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A. Martinez



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    OA 10 - Liquid Biopsy for Genomic Alterations (ID 678)

    • Event: WCLC 2017
    • Type: Oral
    • Track: Advanced NSCLC
    • Presentations: 1
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      OA 10.03 - Liquid Biopsy in the Lung Cancer Clinic: A Prospective Study of Plasma DNA next Generation Sequencing to Guide Matched Therapy (ID 8218)

      11:00 - 12:30  |  Author(s): A. Martinez

      • Abstract
      • Presentation
      • Slides

      Background:
      Liquid biopsy for plasma circulating tumor DNA (ctDNA) next generation sequencing (NGS) is now commercially available and increasingly adopted in clinical practice with a paucity of evidence based guidance. We set out to prospectively determine the utility of plasma ctDNA NGS in the lung cancer clinic.

      Method:
      Patients (pts) with advanced NSCLC who were driver unknown or resistance mechanism unknown were eligible. Pts were enrolled prospectively at Memorial Sloan Kettering (NY, USA) and Northern Cancer Institute (Sydney, Australia). Peripheral blood was collected in Streck tubes (10-20mL) and sent to Resolution Bioscience (Bellevue, WA) for targeted NGS of extracted DNA using a bias corrected hybrid capture 21 gene assay in a CLIA laboratory with unique reads at 3000x and sensitive detection at variant allele frequency above 0.1%. Clinical endpoints included detection of oncogenic drivers, turnaround time, comparison to tissue NGS when available, and ability to match pts to targeted therapy along with their treatment outcomes.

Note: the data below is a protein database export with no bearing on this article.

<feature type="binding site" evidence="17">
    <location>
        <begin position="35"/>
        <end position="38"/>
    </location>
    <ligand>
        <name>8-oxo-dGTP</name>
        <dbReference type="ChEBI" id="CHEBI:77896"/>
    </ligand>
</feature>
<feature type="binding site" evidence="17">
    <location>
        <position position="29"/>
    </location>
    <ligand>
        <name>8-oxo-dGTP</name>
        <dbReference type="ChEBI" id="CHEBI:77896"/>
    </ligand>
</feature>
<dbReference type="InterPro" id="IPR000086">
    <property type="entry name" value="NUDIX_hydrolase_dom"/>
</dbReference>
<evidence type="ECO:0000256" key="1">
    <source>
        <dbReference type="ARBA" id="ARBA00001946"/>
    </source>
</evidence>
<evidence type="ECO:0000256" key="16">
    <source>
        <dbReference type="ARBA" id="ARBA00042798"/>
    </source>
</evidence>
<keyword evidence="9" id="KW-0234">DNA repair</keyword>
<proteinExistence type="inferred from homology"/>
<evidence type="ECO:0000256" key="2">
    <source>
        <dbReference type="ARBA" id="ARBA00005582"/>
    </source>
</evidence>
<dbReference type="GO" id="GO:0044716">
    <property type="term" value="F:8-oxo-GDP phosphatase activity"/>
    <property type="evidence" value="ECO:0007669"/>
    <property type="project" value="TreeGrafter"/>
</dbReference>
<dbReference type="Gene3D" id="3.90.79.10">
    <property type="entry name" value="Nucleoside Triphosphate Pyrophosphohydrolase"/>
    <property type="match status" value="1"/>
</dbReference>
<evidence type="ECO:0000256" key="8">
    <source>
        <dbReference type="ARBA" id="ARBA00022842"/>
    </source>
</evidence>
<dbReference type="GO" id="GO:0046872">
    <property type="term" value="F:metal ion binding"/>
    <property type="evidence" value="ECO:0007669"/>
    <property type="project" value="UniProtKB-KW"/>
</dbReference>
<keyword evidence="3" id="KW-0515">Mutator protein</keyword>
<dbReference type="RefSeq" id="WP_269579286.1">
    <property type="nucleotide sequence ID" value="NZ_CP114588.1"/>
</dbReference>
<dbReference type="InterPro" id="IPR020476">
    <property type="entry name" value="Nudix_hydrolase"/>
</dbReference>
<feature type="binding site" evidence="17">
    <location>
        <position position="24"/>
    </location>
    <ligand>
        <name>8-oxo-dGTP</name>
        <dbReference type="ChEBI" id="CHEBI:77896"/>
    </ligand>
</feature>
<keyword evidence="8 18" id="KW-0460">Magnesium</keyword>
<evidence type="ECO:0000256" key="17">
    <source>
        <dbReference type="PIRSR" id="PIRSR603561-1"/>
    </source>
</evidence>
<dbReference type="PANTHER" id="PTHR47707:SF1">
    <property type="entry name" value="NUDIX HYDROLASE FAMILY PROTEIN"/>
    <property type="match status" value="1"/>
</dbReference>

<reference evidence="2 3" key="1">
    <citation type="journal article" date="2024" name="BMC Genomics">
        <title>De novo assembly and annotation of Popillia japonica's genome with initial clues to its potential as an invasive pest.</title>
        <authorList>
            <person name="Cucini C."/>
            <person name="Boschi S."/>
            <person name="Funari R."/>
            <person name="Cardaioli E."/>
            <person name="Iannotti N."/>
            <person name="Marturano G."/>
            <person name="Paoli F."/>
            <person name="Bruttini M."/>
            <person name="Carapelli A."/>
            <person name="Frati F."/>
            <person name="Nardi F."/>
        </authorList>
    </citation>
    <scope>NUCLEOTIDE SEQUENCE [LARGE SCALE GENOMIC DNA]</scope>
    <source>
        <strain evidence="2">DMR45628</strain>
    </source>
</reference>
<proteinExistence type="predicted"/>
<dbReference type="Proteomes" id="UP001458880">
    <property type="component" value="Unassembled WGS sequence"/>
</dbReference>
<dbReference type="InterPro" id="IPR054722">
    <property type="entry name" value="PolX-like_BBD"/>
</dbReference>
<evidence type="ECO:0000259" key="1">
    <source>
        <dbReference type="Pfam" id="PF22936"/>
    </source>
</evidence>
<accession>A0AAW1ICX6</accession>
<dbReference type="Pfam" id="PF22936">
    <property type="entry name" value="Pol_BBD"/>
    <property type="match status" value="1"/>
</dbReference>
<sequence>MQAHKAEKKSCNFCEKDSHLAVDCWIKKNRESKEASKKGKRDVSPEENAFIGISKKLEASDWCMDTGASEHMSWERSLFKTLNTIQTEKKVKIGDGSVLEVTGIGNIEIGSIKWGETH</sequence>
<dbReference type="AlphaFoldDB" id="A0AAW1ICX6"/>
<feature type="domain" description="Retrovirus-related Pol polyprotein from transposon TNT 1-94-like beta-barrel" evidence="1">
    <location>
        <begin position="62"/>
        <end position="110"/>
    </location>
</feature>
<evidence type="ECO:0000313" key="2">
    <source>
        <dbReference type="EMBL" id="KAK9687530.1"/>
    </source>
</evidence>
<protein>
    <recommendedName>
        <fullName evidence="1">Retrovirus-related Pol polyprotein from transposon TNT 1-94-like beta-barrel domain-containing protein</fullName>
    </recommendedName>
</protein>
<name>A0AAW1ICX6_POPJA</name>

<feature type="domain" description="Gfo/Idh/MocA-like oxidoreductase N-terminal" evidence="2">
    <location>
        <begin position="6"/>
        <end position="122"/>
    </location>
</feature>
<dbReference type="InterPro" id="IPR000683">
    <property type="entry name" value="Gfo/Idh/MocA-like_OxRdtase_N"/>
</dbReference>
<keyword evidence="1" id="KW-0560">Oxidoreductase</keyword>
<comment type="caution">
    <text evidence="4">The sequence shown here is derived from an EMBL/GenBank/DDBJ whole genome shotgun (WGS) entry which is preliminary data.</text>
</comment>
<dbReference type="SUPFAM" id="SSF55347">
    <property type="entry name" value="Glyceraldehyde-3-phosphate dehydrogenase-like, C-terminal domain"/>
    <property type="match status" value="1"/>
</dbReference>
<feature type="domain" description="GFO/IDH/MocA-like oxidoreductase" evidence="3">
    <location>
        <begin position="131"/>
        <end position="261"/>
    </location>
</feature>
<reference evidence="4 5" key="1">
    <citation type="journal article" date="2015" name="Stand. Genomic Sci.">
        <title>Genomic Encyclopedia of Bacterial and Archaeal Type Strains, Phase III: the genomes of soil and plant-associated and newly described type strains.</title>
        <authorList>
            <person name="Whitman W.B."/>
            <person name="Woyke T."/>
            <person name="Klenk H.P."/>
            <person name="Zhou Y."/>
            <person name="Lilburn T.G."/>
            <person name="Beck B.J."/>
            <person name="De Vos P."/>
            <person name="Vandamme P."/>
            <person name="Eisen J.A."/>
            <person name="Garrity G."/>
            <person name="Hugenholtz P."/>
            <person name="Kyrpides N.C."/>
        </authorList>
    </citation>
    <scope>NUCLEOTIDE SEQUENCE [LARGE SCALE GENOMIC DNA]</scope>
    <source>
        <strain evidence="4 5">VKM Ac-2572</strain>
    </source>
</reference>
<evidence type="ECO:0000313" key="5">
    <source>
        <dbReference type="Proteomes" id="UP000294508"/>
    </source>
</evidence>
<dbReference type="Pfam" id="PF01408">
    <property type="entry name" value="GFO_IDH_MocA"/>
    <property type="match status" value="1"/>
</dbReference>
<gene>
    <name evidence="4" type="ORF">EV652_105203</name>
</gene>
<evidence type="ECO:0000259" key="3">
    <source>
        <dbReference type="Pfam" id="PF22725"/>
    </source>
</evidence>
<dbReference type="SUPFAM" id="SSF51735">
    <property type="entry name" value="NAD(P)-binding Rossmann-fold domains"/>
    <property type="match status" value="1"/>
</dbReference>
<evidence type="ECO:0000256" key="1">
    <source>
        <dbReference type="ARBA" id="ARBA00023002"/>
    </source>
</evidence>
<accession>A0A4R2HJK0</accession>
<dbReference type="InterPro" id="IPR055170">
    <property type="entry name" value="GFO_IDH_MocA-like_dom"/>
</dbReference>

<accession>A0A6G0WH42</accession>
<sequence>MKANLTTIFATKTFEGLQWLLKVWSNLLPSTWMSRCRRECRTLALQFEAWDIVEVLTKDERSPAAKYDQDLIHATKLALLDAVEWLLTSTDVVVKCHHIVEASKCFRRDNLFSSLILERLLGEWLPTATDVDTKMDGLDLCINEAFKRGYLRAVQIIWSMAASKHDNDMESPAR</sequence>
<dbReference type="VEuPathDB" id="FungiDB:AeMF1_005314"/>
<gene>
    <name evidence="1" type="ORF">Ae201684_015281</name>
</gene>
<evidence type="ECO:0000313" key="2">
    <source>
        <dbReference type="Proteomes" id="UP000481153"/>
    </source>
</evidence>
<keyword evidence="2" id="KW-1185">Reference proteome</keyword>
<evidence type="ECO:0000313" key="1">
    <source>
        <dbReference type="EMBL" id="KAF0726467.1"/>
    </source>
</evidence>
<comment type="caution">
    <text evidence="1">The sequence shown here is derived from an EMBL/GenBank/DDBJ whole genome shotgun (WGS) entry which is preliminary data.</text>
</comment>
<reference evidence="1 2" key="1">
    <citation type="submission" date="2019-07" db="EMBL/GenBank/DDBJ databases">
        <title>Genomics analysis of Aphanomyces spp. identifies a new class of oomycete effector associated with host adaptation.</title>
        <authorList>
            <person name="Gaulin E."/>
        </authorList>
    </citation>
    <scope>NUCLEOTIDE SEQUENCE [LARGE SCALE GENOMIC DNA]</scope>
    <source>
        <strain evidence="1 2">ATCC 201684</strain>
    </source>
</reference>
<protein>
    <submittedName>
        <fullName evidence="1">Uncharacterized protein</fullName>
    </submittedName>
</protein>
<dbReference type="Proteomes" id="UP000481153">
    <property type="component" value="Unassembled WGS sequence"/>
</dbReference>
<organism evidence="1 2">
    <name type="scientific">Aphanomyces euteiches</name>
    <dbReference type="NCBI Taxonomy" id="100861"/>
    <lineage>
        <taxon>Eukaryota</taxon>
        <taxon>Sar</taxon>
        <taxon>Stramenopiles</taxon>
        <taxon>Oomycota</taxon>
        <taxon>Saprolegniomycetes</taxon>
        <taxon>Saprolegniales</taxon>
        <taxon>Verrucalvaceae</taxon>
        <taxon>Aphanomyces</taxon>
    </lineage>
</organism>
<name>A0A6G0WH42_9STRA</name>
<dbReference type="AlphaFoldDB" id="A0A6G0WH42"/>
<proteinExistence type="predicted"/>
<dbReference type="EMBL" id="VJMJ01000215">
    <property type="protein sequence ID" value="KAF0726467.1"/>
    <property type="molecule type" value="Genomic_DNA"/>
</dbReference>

Result:
      Seventy-six pts were prospectively accrued. Plasma NGS detected an oncogenic driver in 36% (27/76) of pts, of whom 14% (11/76) were matched to targeted therapy; including pts matched to clinical trials for HER2 exon 20 insYVMA, BRAF L597Q and MET exon14. Of the 10 evaluable pts, 10 partial responses were observed. Mean turnaround time for plasma was 6 days (3-12) vs 21 days (16-30) for tissue (P <0.0001). Plasma ctDNA was detected in 60% (46/76) of pts; detection rate was 46% (16/35) if blood was drawn on active therapy and 73% (30/41) if drawn off therapy, either at diagnosis or progression (Odds ratio 0.31, 95% CI 0.12 – 0.81; P=0.02). Of the 25 concurrent tissue NGS performed to date, there was a 96% plasma concordance with tissue and a 60% tissue concordance with plasma for driver mutations.

      Conclusion:
      In pts who were driver or resistance mechanism unknown, plasma NGS identified a variety of oncogenic drivers with significantly shorter turnaround time compared to tissue NGS, and matched patients onto targeted therapy with clinical benefit. Plasma ctDNA is best detected at diagnosis of metastatic disease or at progression. A positive finding of an oncogenic driver in plasma is highly specific and can immediately guide treatment, but a negative finding may still require tissue biopsy. Our findings provide evidence to support the incorporation of plasma NGS into practice guidelines.

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